What Mobilization Means for Russia
The End of Putin’s Bargain With the People
In July 1972, amid mounting public clamor for "a change in the political current," Kakuei Tanaka became Prime Minister of Japan. He pledged a policy of "resolution and action." Two months later, in the course of a five-day visit to China, Tanaka turned Japan's China policy completely around.
This dramatic shift, with the earlier visits of President Nixon to Peking and Moscow, has prompted Japanese observers to pose a host of questions. Have we witnessed simply an agreement to open diplomatic relations between the governments of the two big powers in Asia, or are we looking at the still dim outline of a new "Tokyo-Peking axis"? Should not Japan now review completely her other foreign policies, which have been excessively dependent on the United States, and go her own way hereafter amid a general easing of tensions in East Asia? With rapprochement in the air, why does Japan need a special security relationship with the United States? Can Japan achieve a successful, independent foreign policy without becoming a big military power? What sort of impact will Japan's rapprochement with China have on Japan's relations with Southeast Asia and the two Koreas? What effect will recent Japanese moves have on the Soviet-American-Chinese triangle and on the constraints which operate on each of these relationships? Has the fragile balance of power among these three been upset?
Of all the Japanese national sports, judo is perhaps the best known throughout the world. In judo, beginners are first required to undergo thorough training in mastering the passive art of being "thrown down." This defensive technique is intended to enable one thrown by his opponent to fall without being hurt, so that he is ready for the next action. Only after one has attained sufficient adeptness at that art is he allowed to learn a full variety of offensive tactics.
As if in compliance with this art, Japan's postwar diplomacy has always been passive, and has seldom played a positive role on its own in the arena of international politics. This was the result of Japan's loss of self- confidence through her defeat in World War II, and in a sense was inevitable and even natural. Even her policy toward China was no exception to the passive character of Japan's diplomacy. Japan was the last of America's major allies to part from the United States on the question of Taiwan and China, having faithfully followed the U.S. policy ever since the War.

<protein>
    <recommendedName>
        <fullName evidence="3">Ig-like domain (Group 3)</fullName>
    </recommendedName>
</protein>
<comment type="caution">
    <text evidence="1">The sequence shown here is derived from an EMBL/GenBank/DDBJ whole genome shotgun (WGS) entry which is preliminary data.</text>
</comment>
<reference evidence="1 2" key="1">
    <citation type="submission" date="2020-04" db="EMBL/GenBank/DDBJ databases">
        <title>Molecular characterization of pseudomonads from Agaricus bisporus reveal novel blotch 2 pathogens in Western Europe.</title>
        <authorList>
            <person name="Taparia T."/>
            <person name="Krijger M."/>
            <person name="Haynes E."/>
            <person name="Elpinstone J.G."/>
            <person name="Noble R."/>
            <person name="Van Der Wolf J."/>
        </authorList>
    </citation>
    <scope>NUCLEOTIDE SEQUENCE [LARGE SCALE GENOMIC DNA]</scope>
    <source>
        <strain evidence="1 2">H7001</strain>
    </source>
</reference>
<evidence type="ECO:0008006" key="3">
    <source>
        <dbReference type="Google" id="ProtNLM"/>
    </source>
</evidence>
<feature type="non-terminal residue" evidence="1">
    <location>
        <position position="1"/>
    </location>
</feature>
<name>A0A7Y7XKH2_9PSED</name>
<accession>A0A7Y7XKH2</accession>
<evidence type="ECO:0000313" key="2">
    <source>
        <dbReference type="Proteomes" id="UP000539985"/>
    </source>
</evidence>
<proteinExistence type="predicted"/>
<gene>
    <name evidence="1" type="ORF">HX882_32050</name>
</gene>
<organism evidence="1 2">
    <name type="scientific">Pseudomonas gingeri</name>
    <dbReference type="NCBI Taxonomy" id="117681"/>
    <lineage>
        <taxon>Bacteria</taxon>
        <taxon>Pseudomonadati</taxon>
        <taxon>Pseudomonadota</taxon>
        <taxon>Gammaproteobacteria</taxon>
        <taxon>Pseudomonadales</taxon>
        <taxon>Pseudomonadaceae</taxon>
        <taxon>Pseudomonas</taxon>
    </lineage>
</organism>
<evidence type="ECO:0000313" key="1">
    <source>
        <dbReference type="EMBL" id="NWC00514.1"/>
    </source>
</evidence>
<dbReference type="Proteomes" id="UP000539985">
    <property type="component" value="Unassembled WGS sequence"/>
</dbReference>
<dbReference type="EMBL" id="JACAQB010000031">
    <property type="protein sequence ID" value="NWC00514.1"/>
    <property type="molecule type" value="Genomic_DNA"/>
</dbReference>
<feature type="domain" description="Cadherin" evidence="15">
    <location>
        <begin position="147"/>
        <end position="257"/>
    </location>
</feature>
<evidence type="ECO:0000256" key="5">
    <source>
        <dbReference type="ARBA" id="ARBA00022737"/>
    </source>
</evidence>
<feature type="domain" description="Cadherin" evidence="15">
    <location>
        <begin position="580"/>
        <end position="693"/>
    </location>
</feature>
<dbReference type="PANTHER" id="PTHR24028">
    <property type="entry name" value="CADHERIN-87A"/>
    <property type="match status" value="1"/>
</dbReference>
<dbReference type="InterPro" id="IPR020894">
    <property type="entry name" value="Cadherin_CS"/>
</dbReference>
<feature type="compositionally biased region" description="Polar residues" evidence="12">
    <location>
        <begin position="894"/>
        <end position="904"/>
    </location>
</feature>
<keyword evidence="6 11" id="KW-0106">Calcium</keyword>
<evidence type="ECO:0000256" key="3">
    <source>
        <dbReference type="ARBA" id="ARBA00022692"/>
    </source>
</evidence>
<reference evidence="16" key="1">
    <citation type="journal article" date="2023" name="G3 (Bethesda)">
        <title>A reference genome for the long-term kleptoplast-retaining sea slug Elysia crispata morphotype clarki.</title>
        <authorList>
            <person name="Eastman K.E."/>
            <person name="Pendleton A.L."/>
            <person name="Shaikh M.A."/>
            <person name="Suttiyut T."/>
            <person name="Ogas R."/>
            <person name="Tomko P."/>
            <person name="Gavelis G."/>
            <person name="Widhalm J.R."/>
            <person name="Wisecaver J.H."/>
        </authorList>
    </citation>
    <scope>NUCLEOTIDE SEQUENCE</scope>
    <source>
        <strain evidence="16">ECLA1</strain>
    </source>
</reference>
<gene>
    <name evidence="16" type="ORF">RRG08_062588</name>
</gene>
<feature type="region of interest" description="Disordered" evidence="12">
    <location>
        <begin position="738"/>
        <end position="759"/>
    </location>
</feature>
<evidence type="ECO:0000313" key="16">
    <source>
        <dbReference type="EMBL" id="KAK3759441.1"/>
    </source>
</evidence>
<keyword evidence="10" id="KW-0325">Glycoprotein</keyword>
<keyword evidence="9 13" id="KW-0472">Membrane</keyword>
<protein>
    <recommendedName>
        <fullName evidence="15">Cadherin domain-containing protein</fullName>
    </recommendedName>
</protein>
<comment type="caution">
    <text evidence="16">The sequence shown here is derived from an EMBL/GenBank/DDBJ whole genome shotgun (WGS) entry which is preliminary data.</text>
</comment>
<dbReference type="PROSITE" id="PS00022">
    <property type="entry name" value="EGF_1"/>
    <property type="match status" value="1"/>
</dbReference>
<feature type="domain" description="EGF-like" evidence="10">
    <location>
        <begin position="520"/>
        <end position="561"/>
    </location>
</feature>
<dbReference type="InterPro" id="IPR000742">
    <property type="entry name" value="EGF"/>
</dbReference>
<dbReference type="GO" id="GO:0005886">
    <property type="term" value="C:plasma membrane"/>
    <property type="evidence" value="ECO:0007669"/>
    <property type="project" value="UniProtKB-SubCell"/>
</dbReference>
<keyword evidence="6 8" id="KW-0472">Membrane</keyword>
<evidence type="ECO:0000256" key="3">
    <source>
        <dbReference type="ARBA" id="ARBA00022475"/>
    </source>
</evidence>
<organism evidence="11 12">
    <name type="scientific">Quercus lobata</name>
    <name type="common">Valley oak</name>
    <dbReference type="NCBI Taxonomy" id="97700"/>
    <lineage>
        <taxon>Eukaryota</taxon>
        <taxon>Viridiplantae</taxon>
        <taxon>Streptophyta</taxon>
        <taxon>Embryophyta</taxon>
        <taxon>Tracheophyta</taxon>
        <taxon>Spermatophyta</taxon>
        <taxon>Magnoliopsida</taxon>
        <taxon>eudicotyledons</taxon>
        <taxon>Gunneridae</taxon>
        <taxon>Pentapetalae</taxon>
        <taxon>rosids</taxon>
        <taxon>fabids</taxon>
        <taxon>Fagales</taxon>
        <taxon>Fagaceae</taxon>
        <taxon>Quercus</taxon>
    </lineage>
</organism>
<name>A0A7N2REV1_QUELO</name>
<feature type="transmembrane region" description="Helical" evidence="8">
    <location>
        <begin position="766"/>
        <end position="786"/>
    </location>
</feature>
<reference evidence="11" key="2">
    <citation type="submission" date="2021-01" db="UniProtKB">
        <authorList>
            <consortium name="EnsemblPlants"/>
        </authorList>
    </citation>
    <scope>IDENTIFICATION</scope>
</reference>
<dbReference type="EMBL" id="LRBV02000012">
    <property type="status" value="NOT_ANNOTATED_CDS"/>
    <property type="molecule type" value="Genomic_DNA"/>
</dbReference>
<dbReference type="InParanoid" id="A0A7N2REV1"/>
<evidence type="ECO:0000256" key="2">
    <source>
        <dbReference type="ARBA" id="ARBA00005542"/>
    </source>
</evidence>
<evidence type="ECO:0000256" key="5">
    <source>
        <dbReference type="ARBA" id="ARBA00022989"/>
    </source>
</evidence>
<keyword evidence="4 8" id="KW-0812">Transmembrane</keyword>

This was precisely why the Japanese were so disturbed when President Nixon announced one day in 1971 his intention to visit Peking. The President's announcement was dubbed "the Nixon shock." Nevertheless, the Japanese government showed enough wisdom and discretion to declare that it welcomed the Nixon move, and thus kept anti-American feelings from erupting among the Japanese people. The response proved perhaps that Japan had finally achieved a mastery of the technique of being thrown down without being hurt.
Now the situation in and around Japan is conducive, in my view, to more positive foreign policy initiatives, affording Japan perhaps the first golden opportunity in the quarter of a century since the War to carry out truly autonomous diplomacy of her own. For instance, the United States, rather shaken by the pervasive effects abroad of its dramatic actions, has apparently recognized the need to pay greater attention to other countries, particularly Japan. Perhaps in recognition of this new independence, the United States hastened to repair the damage of the "Nixon shock," and to avoid further difficulties over Japan's approaches to China or Japan's huge trade surplus. It is significant that last September President Nixon invited Prime Minister Tanaka to meet with him in Hawaii-halfway between Washington and Tokyo.